Mutations in RNA Polymerase Bridge Helix and Switch Regions Affect Active-Site Networks and Transcript-Assisted Hydrolysis

Nan Zhang, Jorrit Schäfer, Amit Sharma, Lucy Rayner, Xiaodong Zhang, Roman Tuma, Peter Stockley, Martin Buck

Research output: Contribution to journalArticlepeer-review

5 Scopus citations


In bacterial RNA polymerase (RNAP), the bridge helix and switch regions form an intricate network with the catalytic active centre and the main channel. These interactions are important for catalysis, hydrolysis and clamp domain movement. By targeting conserved residues in Escherichia coli RNAP, we are able to show that functions of these regions are differentially required during σ70-dependent and the contrasting σ54-dependent transcription activations and thus potentially underlie the key mechanistic differences between the two transcription paradigms. We further demonstrate that the transcription factor DksA directly regulates σ54-dependent activation both positively and negatively. This finding is consistent with the observed impacts of DksA on σ70-dependent promoters. DksA does not seem to significantly affect RNAP binding to a pre-melted promoter DNA but affects extensively activity at the stage of initial RNA synthesis on σ54-regulated promoters. Strikingly, removal of the σ54 Region I is sufficient to invert the action of DksA (from stimulation to inhibition or vice versa) at two test promoters. The RNAP mutants we generated also show a strong propensity to backtrack. These mutants increase the rate of transcript-hydrolysis cleavage to a level comparable to that seen in the Thermus aquaticus RNAP even in the absence of a non-complementary nucleotide. These novel phenotypes imply an important function of the bridge helix and switch regions as an anti-backtracking ratchet and an RNA hydrolysis regulator.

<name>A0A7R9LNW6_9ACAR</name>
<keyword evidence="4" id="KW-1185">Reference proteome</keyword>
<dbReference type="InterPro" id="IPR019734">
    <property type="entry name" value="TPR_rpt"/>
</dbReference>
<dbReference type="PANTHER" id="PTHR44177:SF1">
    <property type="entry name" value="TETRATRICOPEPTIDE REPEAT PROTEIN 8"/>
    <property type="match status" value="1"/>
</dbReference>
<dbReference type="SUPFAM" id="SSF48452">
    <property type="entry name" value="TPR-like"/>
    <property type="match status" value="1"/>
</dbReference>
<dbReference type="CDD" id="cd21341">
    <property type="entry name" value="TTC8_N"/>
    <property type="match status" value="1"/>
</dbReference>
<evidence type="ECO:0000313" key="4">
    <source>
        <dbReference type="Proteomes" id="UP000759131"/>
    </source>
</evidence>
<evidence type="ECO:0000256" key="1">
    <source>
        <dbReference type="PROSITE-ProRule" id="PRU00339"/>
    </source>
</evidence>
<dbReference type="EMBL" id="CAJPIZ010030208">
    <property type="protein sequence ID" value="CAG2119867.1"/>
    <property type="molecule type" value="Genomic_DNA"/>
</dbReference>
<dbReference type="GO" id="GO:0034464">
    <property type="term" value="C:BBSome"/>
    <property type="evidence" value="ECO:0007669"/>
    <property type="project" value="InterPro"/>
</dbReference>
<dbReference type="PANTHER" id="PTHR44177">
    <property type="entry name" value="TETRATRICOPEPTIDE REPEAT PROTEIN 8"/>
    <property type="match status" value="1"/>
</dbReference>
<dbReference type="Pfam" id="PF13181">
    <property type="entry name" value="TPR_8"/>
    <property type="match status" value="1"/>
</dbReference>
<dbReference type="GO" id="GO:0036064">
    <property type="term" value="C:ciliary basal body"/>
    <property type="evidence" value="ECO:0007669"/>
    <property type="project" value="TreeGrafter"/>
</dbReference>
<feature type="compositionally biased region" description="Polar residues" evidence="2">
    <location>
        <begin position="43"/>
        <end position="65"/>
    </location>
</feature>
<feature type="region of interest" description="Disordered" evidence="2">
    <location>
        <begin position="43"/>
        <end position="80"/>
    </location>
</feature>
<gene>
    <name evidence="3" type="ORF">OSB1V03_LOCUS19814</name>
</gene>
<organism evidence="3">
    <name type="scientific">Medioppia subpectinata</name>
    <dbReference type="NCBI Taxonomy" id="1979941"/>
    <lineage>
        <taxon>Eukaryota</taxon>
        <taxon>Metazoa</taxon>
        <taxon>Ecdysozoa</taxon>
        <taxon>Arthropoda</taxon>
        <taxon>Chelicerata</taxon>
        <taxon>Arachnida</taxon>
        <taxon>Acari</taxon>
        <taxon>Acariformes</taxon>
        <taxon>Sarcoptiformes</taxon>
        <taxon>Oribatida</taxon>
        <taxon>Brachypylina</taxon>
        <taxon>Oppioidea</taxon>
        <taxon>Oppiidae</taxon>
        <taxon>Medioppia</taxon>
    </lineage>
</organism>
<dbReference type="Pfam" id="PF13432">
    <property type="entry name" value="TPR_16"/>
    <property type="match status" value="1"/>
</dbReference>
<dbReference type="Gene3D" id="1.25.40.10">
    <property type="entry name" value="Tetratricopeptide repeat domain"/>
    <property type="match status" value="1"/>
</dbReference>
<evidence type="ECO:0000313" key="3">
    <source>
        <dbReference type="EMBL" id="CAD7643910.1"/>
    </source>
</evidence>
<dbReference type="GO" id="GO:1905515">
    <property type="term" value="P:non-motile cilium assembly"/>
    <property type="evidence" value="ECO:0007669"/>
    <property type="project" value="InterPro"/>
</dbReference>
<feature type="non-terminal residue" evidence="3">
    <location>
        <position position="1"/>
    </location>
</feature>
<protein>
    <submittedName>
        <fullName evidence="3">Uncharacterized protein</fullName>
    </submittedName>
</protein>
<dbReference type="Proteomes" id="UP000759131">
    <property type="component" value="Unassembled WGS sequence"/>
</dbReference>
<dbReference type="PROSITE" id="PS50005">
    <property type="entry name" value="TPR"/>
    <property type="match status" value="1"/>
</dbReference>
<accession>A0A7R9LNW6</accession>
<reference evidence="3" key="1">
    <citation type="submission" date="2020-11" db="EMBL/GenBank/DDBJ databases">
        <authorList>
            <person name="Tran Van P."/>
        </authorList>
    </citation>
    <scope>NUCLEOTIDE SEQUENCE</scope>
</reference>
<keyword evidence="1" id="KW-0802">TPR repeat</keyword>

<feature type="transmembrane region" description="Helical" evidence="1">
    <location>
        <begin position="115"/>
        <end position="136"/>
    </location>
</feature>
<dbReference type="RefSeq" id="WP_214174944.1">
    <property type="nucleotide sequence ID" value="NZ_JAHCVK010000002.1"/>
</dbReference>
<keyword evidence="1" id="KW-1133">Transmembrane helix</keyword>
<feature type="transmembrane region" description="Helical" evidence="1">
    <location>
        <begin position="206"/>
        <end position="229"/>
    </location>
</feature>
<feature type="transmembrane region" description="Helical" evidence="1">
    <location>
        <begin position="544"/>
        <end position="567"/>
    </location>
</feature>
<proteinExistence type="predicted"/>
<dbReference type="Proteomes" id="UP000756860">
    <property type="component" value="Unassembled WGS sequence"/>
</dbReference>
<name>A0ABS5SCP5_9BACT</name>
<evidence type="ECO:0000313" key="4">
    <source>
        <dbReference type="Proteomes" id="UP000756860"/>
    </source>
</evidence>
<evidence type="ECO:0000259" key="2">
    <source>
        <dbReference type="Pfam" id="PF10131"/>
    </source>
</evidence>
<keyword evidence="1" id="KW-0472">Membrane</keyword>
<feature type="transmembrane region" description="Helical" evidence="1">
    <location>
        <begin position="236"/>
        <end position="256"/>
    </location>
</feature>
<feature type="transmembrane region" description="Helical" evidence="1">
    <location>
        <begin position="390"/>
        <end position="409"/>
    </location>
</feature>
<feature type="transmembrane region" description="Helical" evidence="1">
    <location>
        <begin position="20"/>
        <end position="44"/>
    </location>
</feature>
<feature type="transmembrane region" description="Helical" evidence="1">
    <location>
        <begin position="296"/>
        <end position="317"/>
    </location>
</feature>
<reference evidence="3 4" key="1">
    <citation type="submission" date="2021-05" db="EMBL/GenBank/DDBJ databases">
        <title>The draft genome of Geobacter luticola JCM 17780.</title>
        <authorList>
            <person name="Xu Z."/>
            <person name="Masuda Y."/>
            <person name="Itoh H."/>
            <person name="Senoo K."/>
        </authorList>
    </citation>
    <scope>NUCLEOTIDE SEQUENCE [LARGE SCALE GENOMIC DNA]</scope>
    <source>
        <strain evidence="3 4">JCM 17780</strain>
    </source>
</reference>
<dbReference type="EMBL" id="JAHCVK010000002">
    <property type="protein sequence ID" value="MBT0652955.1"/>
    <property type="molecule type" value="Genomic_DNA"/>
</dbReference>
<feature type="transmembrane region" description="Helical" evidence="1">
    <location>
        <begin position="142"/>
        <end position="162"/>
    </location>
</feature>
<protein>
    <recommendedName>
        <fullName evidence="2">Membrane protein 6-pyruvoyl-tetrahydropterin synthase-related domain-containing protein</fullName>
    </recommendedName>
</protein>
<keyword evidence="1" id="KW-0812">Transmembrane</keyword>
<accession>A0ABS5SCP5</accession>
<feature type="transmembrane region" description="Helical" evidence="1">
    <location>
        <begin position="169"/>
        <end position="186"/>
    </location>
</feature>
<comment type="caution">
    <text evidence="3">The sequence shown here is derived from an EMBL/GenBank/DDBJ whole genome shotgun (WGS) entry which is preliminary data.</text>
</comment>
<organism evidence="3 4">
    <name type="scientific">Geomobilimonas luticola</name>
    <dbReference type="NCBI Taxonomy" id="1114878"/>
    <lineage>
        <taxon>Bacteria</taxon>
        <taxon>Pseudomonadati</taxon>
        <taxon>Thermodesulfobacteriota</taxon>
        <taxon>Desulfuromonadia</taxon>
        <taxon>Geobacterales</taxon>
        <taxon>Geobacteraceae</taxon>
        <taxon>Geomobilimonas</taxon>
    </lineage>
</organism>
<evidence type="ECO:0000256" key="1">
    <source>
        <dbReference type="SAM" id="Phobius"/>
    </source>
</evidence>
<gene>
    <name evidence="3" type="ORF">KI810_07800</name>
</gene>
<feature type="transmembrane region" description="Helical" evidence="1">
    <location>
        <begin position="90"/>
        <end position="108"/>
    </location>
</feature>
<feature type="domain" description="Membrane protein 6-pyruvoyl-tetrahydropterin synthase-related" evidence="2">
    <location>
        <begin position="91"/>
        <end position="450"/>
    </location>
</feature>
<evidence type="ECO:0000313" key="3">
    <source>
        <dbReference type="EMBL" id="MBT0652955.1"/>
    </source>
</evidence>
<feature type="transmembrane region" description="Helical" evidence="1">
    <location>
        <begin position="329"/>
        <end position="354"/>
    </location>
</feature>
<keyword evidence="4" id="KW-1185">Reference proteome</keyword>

Original languageEnglish (US)
Pages (from-to)3516-3526
Number of pages11
JournalJournal of Molecular Biology
Issue number22
StatePublished - Apr 30 2015


  • DksA
  • RNA hydrolysis
  • RNA polymerase
  • bridge helix
  • switch regions

ASJC Scopus subject areas

  • Biophysics
  • Structural Biology
  • Molecular Biology


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